2. Open the attribute table use the Field Calculator to create a new field and calculate the area of each cut up building piece. The calculation is simple: $area. This method also ensures that the largest piece gets the grid ID, even if that piece is less than 50% of the total.
  3. Once you have the areas added to the table, you'll need the Group Stats plugin. With that you can use the building ID as a row (see the tutorial) and the area field as a column with the value max. Should generate a table with just one row per building, showing only the maximum area. Theoretically you'll have a grid ID in there as well that will tell you which one that building falls in. You can save out the resulting table and join it back to the buildings based on building ID to transfer the chosen grid ID.

Note this is untested, and I'm not well versed on the finer points of QGIS (particularly that plugin). This is based on how I would do it in ArcGIS and looking up comparable tools in QGIS.

  • Thanks Chris, finding the largest section was the sticking point.. I know how to do this in ArcGis but didn't know how to translate that to QGIS (or if was even possible).. I had visions of doing step 1 and 2 then using Excel to find the largest piece, save as CSV and join. 100% fits the requirement +1 from me! – Michael Stimson May 26 '15 at 21:37
  • @MichaelMiles-Stimson Going out to Excel had also come to my mind, as for some reason I keep thinking I'd read a comment somewhere that GroupStats wasn't working correctly after an update or something. I can never find it though. And must admit to not having attempted to test it myself yet. – Chris W May 27 '15 at 1:14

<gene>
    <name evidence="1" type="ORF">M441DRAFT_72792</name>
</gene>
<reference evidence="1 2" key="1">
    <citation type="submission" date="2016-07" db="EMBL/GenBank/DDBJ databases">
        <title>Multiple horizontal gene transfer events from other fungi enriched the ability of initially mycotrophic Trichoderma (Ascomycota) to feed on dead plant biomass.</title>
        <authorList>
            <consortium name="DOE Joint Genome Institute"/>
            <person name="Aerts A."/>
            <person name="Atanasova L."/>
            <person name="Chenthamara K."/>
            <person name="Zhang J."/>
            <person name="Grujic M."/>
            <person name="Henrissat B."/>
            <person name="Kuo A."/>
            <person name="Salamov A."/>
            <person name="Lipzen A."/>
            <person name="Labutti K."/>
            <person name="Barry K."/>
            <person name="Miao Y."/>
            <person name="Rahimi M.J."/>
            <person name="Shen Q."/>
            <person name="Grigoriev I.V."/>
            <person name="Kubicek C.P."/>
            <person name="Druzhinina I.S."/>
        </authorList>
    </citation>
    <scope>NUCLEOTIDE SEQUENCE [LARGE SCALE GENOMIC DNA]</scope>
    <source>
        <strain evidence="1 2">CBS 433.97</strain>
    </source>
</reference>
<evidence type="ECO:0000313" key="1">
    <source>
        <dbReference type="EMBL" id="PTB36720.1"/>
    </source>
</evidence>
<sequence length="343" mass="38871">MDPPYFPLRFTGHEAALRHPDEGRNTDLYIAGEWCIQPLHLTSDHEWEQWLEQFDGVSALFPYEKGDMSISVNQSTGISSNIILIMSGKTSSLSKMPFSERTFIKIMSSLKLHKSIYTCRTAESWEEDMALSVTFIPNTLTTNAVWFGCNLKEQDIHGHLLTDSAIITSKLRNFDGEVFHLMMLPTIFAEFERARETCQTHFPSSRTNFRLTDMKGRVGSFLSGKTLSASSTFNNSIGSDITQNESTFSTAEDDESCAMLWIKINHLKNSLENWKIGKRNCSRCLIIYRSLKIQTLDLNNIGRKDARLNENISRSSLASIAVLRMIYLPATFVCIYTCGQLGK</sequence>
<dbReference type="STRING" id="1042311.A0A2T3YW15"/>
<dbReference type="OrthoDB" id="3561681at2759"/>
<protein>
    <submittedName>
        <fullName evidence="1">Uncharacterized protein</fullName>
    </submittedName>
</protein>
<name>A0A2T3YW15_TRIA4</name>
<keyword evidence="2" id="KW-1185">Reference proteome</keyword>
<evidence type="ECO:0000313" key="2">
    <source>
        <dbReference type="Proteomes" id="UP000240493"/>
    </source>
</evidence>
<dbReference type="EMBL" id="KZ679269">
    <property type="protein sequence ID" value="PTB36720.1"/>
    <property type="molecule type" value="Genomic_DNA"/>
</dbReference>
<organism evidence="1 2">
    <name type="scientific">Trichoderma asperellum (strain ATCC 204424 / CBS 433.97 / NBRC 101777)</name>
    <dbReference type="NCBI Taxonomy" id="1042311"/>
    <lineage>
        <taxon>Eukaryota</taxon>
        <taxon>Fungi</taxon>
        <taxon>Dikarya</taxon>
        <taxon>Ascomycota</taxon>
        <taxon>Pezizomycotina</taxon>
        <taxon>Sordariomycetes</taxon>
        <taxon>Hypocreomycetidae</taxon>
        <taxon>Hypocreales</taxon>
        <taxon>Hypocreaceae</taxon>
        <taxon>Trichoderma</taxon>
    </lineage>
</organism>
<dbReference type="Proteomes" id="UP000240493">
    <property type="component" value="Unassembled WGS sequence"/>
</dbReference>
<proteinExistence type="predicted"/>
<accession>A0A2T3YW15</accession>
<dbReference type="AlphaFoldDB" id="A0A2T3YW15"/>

• @ChrisW, you have to be careful which version of Excel you use, the 2002/2003 version has a maximum 65535 rows, the newer versions have 4 billion rows max.. and you don't find out that the table is truncated until you get bad results. There is no shame in using Excel (or equivalent), it's just another tool, though I admit I'm not an expert at it, I can usually get it to do what I want (so long as I don't ask too much). – Michael Stimson May 27 '15 at 1:23
  • @ChrisW Exactly why I could not upvote lol. But I clicked the check mark alr. Thanks again! – Sven Wang May 27 '15 at 3:38
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This is not QGIS but if you don't consider OpenJUMP Plus totally off-topic, then you can do it like this:

Create a grid which has some unique ID as an attribute. Open grid layer and building layer as separate layers into a project.

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Use the Aggregate function of OpenJUMP Plus.

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Define that ID attribute will be aggregated by the "majority" criteria.

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The building layer will get a new attribute which contains the data you want.